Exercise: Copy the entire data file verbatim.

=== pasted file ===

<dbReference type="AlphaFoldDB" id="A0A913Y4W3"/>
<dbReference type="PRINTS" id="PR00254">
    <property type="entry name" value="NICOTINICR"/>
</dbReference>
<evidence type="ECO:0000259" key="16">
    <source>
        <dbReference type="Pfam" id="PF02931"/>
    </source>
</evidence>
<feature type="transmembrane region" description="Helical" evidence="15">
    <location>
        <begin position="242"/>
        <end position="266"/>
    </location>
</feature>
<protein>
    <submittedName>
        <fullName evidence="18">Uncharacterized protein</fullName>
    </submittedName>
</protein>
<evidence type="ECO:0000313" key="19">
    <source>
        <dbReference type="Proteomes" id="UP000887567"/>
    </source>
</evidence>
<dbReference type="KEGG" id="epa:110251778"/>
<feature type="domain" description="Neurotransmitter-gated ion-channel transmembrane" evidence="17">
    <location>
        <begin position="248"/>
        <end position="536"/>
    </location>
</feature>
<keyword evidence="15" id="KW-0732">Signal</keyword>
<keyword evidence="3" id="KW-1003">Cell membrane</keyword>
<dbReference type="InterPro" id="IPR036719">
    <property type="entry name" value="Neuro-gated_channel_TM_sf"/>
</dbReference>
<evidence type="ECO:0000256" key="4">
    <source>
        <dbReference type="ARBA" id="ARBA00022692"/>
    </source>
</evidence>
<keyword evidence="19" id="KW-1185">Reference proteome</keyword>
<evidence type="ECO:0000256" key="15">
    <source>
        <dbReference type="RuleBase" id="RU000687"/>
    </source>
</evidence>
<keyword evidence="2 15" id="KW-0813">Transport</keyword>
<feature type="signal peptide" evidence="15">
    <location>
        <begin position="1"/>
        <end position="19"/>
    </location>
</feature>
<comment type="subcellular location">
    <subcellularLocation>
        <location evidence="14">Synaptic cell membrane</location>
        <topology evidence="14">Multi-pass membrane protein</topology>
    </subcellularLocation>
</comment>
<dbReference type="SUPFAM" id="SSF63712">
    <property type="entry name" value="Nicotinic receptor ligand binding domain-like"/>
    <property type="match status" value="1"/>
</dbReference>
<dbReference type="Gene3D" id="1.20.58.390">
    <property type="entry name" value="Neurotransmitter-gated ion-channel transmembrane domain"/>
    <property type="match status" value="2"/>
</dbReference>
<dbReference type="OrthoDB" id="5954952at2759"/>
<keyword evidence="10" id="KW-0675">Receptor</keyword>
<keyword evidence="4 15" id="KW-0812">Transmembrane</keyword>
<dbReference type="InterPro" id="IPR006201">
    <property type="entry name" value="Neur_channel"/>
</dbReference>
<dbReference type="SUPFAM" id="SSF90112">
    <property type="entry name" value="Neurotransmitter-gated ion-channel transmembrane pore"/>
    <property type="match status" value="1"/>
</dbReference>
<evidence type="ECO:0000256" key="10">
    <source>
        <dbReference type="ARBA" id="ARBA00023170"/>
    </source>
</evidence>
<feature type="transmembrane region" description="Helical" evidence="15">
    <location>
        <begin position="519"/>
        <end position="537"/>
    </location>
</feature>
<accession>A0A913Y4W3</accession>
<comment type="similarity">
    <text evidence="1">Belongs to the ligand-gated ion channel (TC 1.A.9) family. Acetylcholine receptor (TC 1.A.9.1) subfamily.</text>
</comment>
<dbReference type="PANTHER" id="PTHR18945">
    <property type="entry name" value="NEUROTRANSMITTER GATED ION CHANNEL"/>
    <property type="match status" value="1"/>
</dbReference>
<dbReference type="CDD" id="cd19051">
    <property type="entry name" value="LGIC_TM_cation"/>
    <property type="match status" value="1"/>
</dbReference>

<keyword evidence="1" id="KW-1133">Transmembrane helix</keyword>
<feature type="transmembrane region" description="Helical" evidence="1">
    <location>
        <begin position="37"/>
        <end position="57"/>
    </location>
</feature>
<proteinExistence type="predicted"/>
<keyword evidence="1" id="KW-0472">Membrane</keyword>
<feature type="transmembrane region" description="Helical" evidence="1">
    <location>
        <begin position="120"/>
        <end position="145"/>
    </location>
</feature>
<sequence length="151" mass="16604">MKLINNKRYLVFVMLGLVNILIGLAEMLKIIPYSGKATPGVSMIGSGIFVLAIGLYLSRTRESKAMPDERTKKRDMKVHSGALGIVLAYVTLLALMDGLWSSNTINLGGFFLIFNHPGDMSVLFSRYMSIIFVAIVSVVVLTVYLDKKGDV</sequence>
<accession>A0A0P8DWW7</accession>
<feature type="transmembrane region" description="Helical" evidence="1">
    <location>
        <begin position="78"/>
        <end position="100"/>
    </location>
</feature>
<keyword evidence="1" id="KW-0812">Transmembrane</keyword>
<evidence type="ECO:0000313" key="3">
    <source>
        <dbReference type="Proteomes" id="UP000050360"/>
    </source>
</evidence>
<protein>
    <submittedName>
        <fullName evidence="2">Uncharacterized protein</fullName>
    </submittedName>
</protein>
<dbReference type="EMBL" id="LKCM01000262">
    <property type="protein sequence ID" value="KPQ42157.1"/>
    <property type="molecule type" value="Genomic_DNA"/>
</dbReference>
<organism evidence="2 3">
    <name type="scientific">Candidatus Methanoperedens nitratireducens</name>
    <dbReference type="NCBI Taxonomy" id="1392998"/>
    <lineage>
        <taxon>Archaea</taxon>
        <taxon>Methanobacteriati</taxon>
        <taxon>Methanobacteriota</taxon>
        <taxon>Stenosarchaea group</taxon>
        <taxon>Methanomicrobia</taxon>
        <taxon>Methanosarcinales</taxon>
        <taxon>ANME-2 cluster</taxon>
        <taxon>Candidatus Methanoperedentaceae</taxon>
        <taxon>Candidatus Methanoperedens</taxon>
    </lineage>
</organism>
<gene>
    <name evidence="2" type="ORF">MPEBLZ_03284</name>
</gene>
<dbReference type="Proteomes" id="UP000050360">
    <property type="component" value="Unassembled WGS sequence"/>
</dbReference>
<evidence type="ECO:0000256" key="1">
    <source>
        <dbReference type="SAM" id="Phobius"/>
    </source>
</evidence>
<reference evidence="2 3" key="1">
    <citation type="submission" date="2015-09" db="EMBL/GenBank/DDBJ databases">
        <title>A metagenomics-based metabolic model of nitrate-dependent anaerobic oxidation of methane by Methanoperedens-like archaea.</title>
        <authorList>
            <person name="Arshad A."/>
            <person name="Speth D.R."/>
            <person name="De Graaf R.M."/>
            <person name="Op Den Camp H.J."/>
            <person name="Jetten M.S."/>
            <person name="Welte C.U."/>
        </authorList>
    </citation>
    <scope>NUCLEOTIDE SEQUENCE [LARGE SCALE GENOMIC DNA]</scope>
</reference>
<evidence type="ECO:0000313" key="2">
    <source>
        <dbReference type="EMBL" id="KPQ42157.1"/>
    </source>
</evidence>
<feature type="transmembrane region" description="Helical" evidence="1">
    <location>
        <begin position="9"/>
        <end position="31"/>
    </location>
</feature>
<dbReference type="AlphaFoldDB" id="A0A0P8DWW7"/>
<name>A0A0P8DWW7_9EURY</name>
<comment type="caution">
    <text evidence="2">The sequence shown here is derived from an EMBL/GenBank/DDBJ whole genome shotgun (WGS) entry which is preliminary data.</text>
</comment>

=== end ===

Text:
<dbReference type="AlphaFoldDB" id="A0A913Y4W3"/>
<dbReference type="PRINTS" id="PR00254">
    <property type="entry name" value="NICOTINICR"/>
</dbReference>
<evidence type="ECO:0000259" key="16">
    <source>
        <dbReference type="Pfam" id="PF02931"/>
    </source>
</evidence>
<feature type="transmembrane region" description="Helical" evidence="15">
    <location>
        <begin position="242"/>
        <end position="266"/>
    </location>
</feature>
<protein>
    <submittedName>
        <fullName evidence="18">Uncharacterized protein</fullName>
    </submittedName>
</protein>
<evidence type="ECO:0000313" key="19">
    <source>
        <dbReference type="Proteomes" id="UP000887567"/>
    </source>
</evidence>
<dbReference type="KEGG" id="epa:110251778"/>
<feature type="domain" description="Neurotransmitter-gated ion-channel transmembrane" evidence="17">
    <location>
        <begin position="248"/>
        <end position="536"/>
    </location>
</feature>
<keyword evidence="15" id="KW-0732">Signal</keyword>
<keyword evidence="3" id="KW-1003">Cell membrane</keyword>
<dbReference type="InterPro" id="IPR036719">
    <property type="entry name" value="Neuro-gated_channel_TM_sf"/>
</dbReference>
<evidence type="ECO:0000256" key="4">
    <source>
        <dbReference type="ARBA" id="ARBA00022692"/>
    </source>
</evidence>
<keyword evidence="19" id="KW-1185">Reference proteome</keyword>
<evidence type="ECO:0000256" key="15">
    <source>
        <dbReference type="RuleBase" id="RU000687"/>
    </source>
</evidence>
<keyword evidence="2 15" id="KW-0813">Transport</keyword>
<feature type="signal peptide" evidence="15">
    <location>
        <begin position="1"/>
        <end position="19"/>
    </location>
</feature>
<comment type="subcellular location">
    <subcellularLocation>
        <location evidence="14">Synaptic cell membrane</location>
        <topology evidence="14">Multi-pass membrane protein</topology>
    </subcellularLocation>
</comment>
<dbReference type="SUPFAM" id="SSF63712">
    <property type="entry name" value="Nicotinic receptor ligand binding domain-like"/>
    <property type="match status" value="1"/>
</dbReference>
<dbReference type="Gene3D" id="1.20.58.390">
    <property type="entry name" value="Neurotransmitter-gated ion-channel transmembrane domain"/>
    <property type="match status" value="2"/>
</dbReference>
<dbReference type="OrthoDB" id="5954952at2759"/>
<keyword evidence="10" id="KW-0675">Receptor</keyword>
<keyword evidence="4 15" id="KW-0812">Transmembrane</keyword>
<dbReference type="InterPro" id="IPR006201">
    <property type="entry name" value="Neur_channel"/>
</dbReference>
<dbReference type="SUPFAM" id="SSF90112">
    <property type="entry name" value="Neurotransmitter-gated ion-channel transmembrane pore"/>
    <property type="match status" value="1"/>
</dbReference>
<evidence type="ECO:0000256" key="10">
    <source>
        <dbReference type="ARBA" id="ARBA00023170"/>
    </source>
</evidence>
<feature type="transmembrane region" description="Helical" evidence="15">
    <location>
        <begin position="519"/>
        <end position="537"/>
    </location>
</feature>
<accession>A0A913Y4W3</accession>
<comment type="similarity">
    <text evidence="1">Belongs to the ligand-gated ion channel (TC 1.A.9) family. Acetylcholine receptor (TC 1.A.9.1) subfamily.</text>
</comment>
<dbReference type="PANTHER" id="PTHR18945">
    <property type="entry name" value="NEUROTRANSMITTER GATED ION CHANNEL"/>
    <property type="match status" value="1"/>
</dbReference>
<dbReference type="CDD" id="cd19051">
    <property type="entry name" value="LGIC_TM_cation"/>
    <property type="match status" value="1"/>
</dbReference>

<keyword evidence="1" id="KW-1133">Transmembrane helix</keyword>
<feature type="transmembrane region" description="Helical" evidence="1">
    <location>
        <begin position="37"/>
        <end position="57"/>
    </location>
</feature>
<proteinExistence type="predicted"/>
<keyword evidence="1" id="KW-0472">Membrane</keyword>
<feature type="transmembrane region" description="Helical" evidence="1">
    <location>
        <begin position="120"/>
        <end position="145"/>
    </location>
</feature>
<sequence length="151" mass="16604">MKLINNKRYLVFVMLGLVNILIGLAEMLKIIPYSGKATPGVSMIGSGIFVLAIGLYLSRTRESKAMPDERTKKRDMKVHSGALGIVLAYVTLLALMDGLWSSNTINLGGFFLIFNHPGDMSVLFSRYMSIIFVAIVSVVVLTVYLDKKGDV</sequence>
<accession>A0A0P8DWW7</accession>
<feature type="transmembrane region" description="Helical" evidence="1">
    <location>
        <begin position="78"/>
        <end position="100"/>
    </location>
</feature>
<keyword evidence="1" id="KW-0812">Transmembrane</keyword>
<evidence type="ECO:0000313" key="3">
    <source>
        <dbReference type="Proteomes" id="UP000050360"/>
    </source>
</evidence>
<protein>
    <submittedName>
        <fullName evidence="2">Uncharacterized protein</fullName>
    </submittedName>
</protein>
<dbReference type="EMBL" id="LKCM01000262">
    <property type="protein sequence ID" value="KPQ42157.1"/>
    <property type="molecule type" value="Genomic_DNA"/>
</dbReference>
<organism evidence="2 3">
    <name type="scientific">Candidatus Methanoperedens nitratireducens</name>
    <dbReference type="NCBI Taxonomy" id="1392998"/>
    <lineage>
        <taxon>Archaea</taxon>
        <taxon>Methanobacteriati</taxon>
        <taxon>Methanobacteriota</taxon>
        <taxon>Stenosarchaea group</taxon>
        <taxon>Methanomicrobia</taxon>
        <taxon>Methanosarcinales</taxon>
        <taxon>ANME-2 cluster</taxon>
        <taxon>Candidatus Methanoperedentaceae</taxon>
        <taxon>Candidatus Methanoperedens</taxon>
    </lineage>
</organism>
<gene>
    <name evidence="2" type="ORF">MPEBLZ_03284</name>
</gene>
<dbReference type="Proteomes" id="UP000050360">
    <property type="component" value="Unassembled WGS sequence"/>
</dbReference>
<evidence type="ECO:0000256" key="1">
    <source>
        <dbReference type="SAM" id="Phobius"/>
    </source>
</evidence>
<reference evidence="2 3" key="1">
    <citation type="submission" date="2015-09" db="EMBL/GenBank/DDBJ databases">
        <title>A metagenomics-based metabolic model of nitrate-dependent anaerobic oxidation of methane by Methanoperedens-like archaea.</title>
        <authorList>
            <person name="Arshad A."/>
            <person name="Speth D.R."/>
            <person name="De Graaf R.M."/>
            <person name="Op Den Camp H.J."/>
            <person name="Jetten M.S."/>
            <person name="Welte C.U."/>
        </authorList>
    </citation>
    <scope>NUCLEOTIDE SEQUENCE [LARGE SCALE GENOMIC DNA]</scope>
</reference>
<evidence type="ECO:0000313" key="2">
    <source>
        <dbReference type="EMBL" id="KPQ42157.1"/>
    </source>
</evidence>
<feature type="transmembrane region" description="Helical" evidence="1">
    <location>
        <begin position="9"/>
        <end position="31"/>
    </location>
</feature>
<dbReference type="AlphaFoldDB" id="A0A0P8DWW7"/>
<name>A0A0P8DWW7_9EURY</name>
<comment type="caution">
    <text evidence="2">The sequence shown here is derived from an EMBL/GenBank/DDBJ whole genome shotgun (WGS) entry which is preliminary data.</text>
</comment>